The unknown will always transcend the known on this side of the veil so I appreciate that I am gently led, in faith, to that long-awaited sleep that was so elusive before.

Telling Stories

After nourishment, shelter and companionship,
stories are the thing we need most in the world.
Philip Pullman

You’re going to feel like hell if you wake up someday and you never wrote the stuff that is tugging on the sleeves of your heart: your stories, memories, visions, and songs–your truth, your version of things–in your own voice. That’s really all you have to offer us, and that’s also why you were born.
~Anne Lamott in a recent TED Talk

Write as if you were dying. At the same time, assume you write for an audience consisting solely of terminal patients. That is, after all, the case.
~Annie Dillard from “Write Till You Drop”

I began to write after September 11, 2001 because that day it became obvious to me I was dying, albeit more slowly than the thousands who vanished that day in fire and ash, their voices obliterated with their bodies.   So, nearly each day since, while I still have voice and a new dawn to greet, I speak through my fingers and my camera lens to others dying around me.

Over the past several months, there have been too many who have met their end sooner than they wished, having been felled by a rogue virus that cares not who or how badly it infects.

We are, after all, terminal patients, some more imminent than others, some of us more prepared to move on, as if our readiness had anything to do with the timing.

Each day I too get a little closer, so I write and share photos of my world in order to hang on awhile longer, yet with loosening grasp.  Each day I must detach just a little bit, leaving a small trace of my voice and myself behind.  Eventually, through unmerited grace, so much of me will be left on the page there won’t be anything or anyone left to do the typing.

There is no moment or picture or word to waste.

From the Other Side

The maple limb severed
by a December storm
still blossoms in May
where it lies on the ground,

its red tassels a message
from the other side,
like a letter arriving
after its writer has died.
~Jeffrey Harrison, “Afterword” from Into Daylight

May there be life left in me
after I’m fallen and broken,
severed from all I know;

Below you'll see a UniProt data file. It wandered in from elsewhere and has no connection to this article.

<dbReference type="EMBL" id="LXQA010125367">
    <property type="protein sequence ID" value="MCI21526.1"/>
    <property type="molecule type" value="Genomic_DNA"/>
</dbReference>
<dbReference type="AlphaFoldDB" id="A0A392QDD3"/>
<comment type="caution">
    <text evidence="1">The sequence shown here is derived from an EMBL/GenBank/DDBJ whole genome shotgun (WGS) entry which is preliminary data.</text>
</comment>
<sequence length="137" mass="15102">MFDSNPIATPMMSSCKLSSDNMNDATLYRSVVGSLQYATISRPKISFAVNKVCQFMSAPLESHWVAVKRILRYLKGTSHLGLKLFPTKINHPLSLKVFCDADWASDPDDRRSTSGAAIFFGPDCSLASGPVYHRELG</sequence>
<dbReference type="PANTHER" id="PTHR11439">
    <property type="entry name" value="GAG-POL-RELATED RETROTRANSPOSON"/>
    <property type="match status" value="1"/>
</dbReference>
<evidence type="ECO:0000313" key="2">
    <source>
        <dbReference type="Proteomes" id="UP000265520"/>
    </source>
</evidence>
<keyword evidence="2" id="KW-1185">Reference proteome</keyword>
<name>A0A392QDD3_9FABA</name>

Did I love fiercely?

Did I give myself away,
day after day?

Did I make sure
what is left behind
is more than I have taken?

Lord, may I blossom
beyond belief.



Spreading Infection

Good things as well as bad, you know, are caught by a kind of infection.

If you want to get warm you must stand near the fire:
if you want to be wet you must get into the water.
If you want joy, power, peace, eternal life,
you must get close to, or even into, the thing that has them. 

They are not a sort of prize which God could,
if He chose, just hand out to anyone.
They are a great fountain of energy and beauty

spurting up at the very centre of reality.
If you are close to it, the spray will wet you:

if you are not, you will remain dry.

Once a man is united to God, how could he not live forever?
Once a man is separated from God, what can he do but wither and die?

~C.S. Lewis- Mere Christianity

As society becomes more divided about how to manage continued COVID pandemic spread with new long-term medical complications among young and old — I wonder what is it that is truly infecting us aside from a tiny packet of RNA?

We are willing to believe almost anything without verification if it suits our previously held viewpoints; we can’t discern truth from fiction if it appears in a youtube video or a clickable headline.

The forces of evil are using a virus to divide and conquer good and well- meaning people who become infected without realizing it, spreading a contagion of suspicion, distrust and conspiracy theories.

Out of caution, as I’ve done for forty years inside the walls of my clinic, I now glove and mask outside the clinic to prevent me from inadvertently infecting others. Just as it has been during my whole professional career, taking those precautions doesn’t infringe on my rights nor does it harm me. It simply shows my careful consideration for others around me. Yet, more than ever, I am unwillingly exposed to the sad reality of this fallen fragile world through the angry words and deeds of others.

Instead, I want to be infected and contagious with the reality of God. I seek out the life-saving vaccination of God’s Word: eternal, unchanging and 100% effective.

If I’m to be contagious to others, let it be because I’m overwhelmed with the Spirit, not dangling helplessly by a mere thread in a pandemic spread of suspicion and distrust.